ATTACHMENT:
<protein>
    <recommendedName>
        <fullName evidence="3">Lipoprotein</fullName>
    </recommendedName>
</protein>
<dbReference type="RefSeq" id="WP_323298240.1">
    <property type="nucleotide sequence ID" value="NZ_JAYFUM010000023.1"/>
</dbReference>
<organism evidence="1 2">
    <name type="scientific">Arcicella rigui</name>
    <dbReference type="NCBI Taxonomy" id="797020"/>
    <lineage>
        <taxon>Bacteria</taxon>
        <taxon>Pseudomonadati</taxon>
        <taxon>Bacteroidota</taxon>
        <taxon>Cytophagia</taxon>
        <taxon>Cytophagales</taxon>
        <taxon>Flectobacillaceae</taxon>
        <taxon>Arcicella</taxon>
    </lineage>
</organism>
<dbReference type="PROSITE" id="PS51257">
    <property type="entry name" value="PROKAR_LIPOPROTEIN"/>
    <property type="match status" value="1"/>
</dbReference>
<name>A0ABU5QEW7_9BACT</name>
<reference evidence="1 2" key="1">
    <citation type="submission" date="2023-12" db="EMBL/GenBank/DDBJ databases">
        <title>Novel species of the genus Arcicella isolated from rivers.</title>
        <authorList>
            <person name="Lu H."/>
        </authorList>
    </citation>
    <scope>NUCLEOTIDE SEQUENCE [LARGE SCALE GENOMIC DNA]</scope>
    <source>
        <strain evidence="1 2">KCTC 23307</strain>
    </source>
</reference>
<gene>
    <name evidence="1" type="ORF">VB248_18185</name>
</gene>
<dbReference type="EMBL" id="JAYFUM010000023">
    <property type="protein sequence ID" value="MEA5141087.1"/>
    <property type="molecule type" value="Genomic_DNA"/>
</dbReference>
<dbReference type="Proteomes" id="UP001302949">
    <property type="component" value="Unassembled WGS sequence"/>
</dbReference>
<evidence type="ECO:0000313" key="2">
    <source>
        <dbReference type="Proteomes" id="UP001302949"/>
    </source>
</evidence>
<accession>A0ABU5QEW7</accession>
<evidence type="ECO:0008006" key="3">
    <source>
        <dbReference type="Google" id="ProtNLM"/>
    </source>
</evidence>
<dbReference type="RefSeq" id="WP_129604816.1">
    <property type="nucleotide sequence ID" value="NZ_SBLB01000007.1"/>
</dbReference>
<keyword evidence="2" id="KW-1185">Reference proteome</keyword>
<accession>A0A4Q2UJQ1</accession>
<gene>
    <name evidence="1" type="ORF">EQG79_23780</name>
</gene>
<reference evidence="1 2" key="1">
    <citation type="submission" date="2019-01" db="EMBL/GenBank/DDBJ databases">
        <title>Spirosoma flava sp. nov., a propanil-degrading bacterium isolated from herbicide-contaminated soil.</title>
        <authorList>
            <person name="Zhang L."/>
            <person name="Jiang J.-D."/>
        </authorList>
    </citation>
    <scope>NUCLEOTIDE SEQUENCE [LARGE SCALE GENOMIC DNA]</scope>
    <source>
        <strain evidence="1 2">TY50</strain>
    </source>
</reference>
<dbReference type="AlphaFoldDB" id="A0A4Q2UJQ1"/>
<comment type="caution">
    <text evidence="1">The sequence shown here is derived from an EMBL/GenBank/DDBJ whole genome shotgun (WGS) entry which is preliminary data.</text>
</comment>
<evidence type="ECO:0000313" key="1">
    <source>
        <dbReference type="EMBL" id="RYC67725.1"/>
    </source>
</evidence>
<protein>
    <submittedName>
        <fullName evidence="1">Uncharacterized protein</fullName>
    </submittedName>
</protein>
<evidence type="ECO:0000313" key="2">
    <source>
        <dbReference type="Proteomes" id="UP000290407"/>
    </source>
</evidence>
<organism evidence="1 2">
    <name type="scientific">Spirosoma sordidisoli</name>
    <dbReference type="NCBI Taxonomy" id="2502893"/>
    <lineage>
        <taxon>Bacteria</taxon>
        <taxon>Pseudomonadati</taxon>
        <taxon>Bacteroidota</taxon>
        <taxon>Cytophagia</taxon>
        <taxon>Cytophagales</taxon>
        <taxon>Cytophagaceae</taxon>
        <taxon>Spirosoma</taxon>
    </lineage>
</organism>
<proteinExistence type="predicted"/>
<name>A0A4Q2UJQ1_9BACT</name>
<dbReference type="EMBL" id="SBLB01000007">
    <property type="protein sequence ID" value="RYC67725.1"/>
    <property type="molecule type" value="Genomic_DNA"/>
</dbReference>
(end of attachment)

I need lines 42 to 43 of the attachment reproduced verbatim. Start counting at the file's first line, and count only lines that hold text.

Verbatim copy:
<dbReference type="EMBL" id="JAYFUM010000023">
    <property type="protein sequence ID" value="MEA5141087.1"/>